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Saline Farming Key to Food Security

Scientists are looking at rapidly advancing technologies to make saline farming a more viable option to solve flooding-related challenges facing the agriculture sector all over the world.

Increased salinity is becoming more prevalent, about 1 to 3 million hectares of land in Europe, specifically the Mediterranean countries, are being affected by this degradation process.

In the UK, researchers from the University’s Lincoln Institute for Agri-food Technology (LIAT), which includes Climate Change expert Professor Pier Vellinga, are examining options to implement saline agriculture. This is a farming method that is adapted to soil and water sources with a high salt content. This solution could mean the survival of coastal farms which are at a great risk of flooding.

In a recent conference, Prof. Vellinga presented the case for coastal agriculture especially with the rise in sea levels brought about by the loss of ice mass in both Greenland and Antarctica. The scientist cited data from the Netherlands where they developed “super dikes”and focused on saline agriculture which was achieved by tweaking the DNA of fresh water crops so they become tolerant to salt.

The University’s Deputy Head for the School of Geography, Dr. Gary Bosworth likewise revealed a new research project. Dubbed as “SalFar”, this European-funded project will focus on alternative farming methods so farmers can adapt to rising sea levels.  The research will include the development of salt-tolerant crops as well as finding new technologies to improve saline farming on a global scale.

The idea is to consume less fresh water for crops, revitalize degraded land, and create more plants and crops which can grow on salty soil.

Solving Food Insecurity

As the world’s population increases, the need for fuel, water, and food also grows exponentially. While farmers struggle with the problem of shrinking arable land, they also have to contend with increased soil salinity and degradation. This is most prevalent in developing countries which are experiencing a boom in their population.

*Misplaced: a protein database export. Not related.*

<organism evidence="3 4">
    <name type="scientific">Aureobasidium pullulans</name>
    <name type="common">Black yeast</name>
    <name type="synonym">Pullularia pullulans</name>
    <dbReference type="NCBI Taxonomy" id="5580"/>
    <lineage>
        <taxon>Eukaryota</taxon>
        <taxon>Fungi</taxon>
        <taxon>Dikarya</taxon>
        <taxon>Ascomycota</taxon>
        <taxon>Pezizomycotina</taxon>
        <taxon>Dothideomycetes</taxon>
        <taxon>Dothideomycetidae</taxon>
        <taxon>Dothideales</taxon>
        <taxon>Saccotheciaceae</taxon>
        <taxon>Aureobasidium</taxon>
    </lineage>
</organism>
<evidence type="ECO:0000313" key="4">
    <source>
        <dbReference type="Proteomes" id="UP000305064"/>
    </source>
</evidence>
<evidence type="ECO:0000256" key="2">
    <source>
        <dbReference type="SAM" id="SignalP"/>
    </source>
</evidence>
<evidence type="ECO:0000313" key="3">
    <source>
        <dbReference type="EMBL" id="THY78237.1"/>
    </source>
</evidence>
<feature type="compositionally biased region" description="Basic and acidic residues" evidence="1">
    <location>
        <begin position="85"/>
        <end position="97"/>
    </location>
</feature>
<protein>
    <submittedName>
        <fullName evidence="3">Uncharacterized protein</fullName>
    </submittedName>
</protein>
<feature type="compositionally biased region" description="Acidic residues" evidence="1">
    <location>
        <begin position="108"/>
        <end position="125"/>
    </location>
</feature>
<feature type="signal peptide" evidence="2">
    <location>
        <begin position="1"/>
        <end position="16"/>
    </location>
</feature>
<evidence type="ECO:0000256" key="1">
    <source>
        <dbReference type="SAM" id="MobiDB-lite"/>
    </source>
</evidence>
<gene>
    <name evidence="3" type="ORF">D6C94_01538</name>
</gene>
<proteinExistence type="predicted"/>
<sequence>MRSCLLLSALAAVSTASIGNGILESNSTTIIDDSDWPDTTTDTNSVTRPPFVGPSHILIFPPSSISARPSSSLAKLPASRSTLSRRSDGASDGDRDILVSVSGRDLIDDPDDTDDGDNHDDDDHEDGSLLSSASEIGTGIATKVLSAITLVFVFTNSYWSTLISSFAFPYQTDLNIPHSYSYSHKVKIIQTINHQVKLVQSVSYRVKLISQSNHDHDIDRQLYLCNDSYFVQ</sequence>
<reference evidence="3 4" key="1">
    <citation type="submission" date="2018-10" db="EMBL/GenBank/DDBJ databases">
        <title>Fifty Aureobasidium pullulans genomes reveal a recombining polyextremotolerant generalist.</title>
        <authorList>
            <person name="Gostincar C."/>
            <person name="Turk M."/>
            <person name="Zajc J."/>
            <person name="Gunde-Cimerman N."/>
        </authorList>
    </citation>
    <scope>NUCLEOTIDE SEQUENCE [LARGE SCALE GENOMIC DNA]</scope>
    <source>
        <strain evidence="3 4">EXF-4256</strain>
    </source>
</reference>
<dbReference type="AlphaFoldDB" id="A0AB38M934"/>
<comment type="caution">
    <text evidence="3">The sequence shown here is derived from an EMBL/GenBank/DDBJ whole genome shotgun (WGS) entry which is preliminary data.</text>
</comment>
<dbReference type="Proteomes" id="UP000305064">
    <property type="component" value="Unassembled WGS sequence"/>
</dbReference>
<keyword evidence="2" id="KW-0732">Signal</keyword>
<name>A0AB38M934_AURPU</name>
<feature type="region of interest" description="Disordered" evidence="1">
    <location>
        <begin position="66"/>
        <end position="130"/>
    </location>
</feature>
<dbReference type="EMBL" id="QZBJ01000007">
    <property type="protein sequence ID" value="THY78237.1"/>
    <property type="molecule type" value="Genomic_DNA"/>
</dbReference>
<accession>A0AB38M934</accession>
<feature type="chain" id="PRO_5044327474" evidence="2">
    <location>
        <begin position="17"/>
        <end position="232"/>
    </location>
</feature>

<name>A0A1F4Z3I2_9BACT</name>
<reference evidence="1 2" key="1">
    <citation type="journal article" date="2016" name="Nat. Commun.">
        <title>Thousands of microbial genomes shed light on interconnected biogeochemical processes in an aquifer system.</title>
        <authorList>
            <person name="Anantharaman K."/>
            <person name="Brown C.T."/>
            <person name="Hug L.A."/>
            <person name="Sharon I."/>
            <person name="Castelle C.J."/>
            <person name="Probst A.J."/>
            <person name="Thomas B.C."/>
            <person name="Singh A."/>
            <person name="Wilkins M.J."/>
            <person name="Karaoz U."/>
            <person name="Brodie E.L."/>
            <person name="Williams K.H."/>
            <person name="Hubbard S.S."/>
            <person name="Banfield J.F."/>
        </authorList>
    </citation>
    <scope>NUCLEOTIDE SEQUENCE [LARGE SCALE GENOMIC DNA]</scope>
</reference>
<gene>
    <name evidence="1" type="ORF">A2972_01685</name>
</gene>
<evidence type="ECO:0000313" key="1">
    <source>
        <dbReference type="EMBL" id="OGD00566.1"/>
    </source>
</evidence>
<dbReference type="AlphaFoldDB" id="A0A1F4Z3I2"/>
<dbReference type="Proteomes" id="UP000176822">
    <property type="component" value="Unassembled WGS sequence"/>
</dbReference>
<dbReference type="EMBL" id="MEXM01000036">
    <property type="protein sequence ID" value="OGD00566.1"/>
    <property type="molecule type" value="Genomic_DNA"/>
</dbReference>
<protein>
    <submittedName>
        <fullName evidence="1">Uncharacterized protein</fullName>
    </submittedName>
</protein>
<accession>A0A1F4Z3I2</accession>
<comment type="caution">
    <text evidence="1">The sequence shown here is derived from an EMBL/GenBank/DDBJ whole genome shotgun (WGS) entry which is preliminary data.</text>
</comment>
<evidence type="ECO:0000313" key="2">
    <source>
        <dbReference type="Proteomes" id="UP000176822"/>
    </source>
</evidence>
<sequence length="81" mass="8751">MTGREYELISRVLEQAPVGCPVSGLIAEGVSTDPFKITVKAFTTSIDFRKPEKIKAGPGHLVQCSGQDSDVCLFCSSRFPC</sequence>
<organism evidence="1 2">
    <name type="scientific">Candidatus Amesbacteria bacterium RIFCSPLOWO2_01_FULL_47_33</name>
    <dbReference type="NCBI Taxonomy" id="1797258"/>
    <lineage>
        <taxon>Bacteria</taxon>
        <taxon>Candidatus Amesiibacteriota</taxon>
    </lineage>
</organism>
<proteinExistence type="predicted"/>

Salt-resilient crops can be used for both landscape reintegration for growing food as well as resin, essential oils, and pharmaceutical products.

A graphic of a plant with rots, and salt granules being filtered away.

Data says the USA is wasting precious land because of biodiesel plant production. Australia, for its part, is dealing with dry land salinity. The region is experiencing a rise in water tables because the original vegetation has been cleared to make way for new crop production. While this may seem like a problem, other countries have already been successful at establishing viable solutions. Israel, for one, uses brackish water for farming as well as other unconventional water resources for irrigation.

Tunisia is another country which has adapted well to agricultural challenges. Here, they grow alternative plant species such as halophytes, which can thrive even on limited water and in high temperatures.

Increased salinity is becoming more prevalent, about 1 to 3 million hectares of land in Europe, specifically the Mediterranean countries, are being affected by this degradation process.

Soil salinity is also a big problem is Spain, where 3.5 million hectares of irrigated land is affected. This could possibly affect 15% of its agricultural production. Other areas which are seriously at risk are the Ukraine, the Caspian Basin as well as the Carpathian Basin.

As the world needs more food and arable land and clean water is becoming harder to come by, scientists and researchers are turning to alternative means to feed a growing population. Non-traditional species of crops created through genetic engineering – but with respect to food safety and a concern for the environment – are being developed as a bold and innovative method to achieve food stability.